Real-life Management Strategy of COVID-19 Patients in Bangladesh with No Death: An Observational and Cohort Study
AKM Faizul Huq, Md Fashiur Rahman, Md Azizul Islam, Syed A Iqbal, Azizur Rahman, Syed Abul Hassan Md Abdullah, Sheikh MF Akbar
Bangladesh, COVID-19, Management, Zero mortality
Citation Information :
Huq AF, Rahman MF, Islam MA, Iqbal SA, Rahman A, Abdullah SA, Akbar SM. Real-life Management Strategy of COVID-19 Patients in Bangladesh with No Death: An Observational and Cohort Study. Euroasian J Hepatogastroenterol 2020; 10 (1):31-35.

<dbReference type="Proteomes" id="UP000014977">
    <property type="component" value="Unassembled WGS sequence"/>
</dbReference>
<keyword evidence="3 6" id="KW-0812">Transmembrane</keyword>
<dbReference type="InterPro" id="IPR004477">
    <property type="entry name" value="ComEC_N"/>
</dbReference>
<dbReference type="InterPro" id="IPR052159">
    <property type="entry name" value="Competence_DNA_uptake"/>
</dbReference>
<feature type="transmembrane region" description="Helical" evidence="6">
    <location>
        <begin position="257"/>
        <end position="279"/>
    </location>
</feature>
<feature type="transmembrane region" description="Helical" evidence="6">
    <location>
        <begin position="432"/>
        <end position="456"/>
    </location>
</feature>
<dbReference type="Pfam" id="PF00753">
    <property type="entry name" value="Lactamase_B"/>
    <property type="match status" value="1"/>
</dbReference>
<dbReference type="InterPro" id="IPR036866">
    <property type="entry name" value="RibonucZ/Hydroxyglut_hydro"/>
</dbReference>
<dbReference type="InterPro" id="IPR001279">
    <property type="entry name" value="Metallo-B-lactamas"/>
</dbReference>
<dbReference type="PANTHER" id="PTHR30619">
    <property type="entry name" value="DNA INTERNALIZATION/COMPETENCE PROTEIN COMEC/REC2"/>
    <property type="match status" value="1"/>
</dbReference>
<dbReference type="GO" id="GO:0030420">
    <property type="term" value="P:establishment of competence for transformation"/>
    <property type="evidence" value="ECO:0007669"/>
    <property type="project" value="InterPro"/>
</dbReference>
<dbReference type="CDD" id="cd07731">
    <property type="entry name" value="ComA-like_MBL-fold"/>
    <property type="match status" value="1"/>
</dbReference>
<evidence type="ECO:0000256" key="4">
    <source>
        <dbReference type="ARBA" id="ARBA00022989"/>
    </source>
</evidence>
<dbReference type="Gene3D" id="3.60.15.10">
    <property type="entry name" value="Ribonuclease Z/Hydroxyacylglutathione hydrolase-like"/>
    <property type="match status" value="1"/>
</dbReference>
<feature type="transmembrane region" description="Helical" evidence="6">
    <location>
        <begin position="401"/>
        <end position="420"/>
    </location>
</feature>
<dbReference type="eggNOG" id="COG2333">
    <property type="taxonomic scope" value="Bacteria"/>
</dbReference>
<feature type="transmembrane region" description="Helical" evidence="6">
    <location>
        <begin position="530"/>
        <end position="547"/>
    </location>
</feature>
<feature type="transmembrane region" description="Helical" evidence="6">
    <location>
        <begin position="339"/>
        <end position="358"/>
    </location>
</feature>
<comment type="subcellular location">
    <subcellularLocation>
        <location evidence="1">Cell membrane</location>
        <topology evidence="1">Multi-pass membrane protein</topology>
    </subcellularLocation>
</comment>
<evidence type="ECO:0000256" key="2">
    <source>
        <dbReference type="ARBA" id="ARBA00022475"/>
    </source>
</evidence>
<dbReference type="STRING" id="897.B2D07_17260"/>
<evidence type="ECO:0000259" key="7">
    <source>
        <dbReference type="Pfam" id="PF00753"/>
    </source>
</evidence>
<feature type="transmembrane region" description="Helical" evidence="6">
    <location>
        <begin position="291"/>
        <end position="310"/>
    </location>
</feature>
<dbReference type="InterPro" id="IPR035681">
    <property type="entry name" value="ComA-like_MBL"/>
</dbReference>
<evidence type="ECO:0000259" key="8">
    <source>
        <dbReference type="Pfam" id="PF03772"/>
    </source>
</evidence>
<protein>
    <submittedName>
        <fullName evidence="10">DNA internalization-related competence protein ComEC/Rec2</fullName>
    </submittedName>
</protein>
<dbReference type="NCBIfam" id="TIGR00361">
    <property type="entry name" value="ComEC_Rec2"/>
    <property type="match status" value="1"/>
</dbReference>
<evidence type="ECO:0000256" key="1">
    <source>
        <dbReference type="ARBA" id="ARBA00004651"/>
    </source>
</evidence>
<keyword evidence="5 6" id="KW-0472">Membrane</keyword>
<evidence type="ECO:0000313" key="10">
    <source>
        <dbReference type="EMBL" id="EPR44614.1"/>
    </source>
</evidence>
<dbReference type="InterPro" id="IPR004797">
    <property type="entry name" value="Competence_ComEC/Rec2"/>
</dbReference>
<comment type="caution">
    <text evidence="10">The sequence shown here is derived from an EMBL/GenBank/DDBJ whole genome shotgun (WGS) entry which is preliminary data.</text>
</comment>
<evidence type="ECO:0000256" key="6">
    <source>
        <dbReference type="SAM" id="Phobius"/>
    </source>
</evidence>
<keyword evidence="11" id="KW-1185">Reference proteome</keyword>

Background: Coronavirus disease 2019 (COVID-19), caused by severe acute respiratory syndrome coronavirus 2 (SARS-CoV-2), has been declared as pandemic by World Health Organization (WHO) with increasing morbidity (more than 4.6 million patients) and mortality (300,000 deaths). The world-wide target of management COVID-19 is to reduce complications with available management options; this become highly variable from country to country and even within different regions of the same country. Aim and objective: This observational prospective study represents a single center study in which all patients in this cohort received almost similar medicines and care. Materials and methods: All patients in this cohort (N: 32) were positive for SARS-CoV-2 by polymerase chain reaction (PCR) with variable presenting symptoms. The management strategy included Standard of Care (SoC) and administration of hydroxychloroquine and doxycycline. Out of 32 patients, 9 patients also received favipiravir. All patients were followed until they were discharged after negativity of SARS-CoV-2 confirmed by PCR on two consecutive occasions taken within 2 days. Results: No death has been recorded in this cohort of 32 patients within the study period. The average hospital staying duration was 13.9 days with a range of 8–21 days. All patients were discharged with improvement of subjective symptoms and SARS-CoV-2 negativity. The vital signs (pulse, blood pressure) as well as and levels of electrolyte and blood counts were within normal and acceptable ranges at the time of discharge. Conclusion: The study presented here provide and evidence of a real-life situation of management of limited numbers of COVID-19 patients at a tertiary center of Bangladesh. This study inspires optimism that proper diagnosis, establishment of effective inclusion and exclusion criteria, ensuring application of proper SoC with drugs available in Bangladesh may be a practical option for management of COVID-19 in the country.
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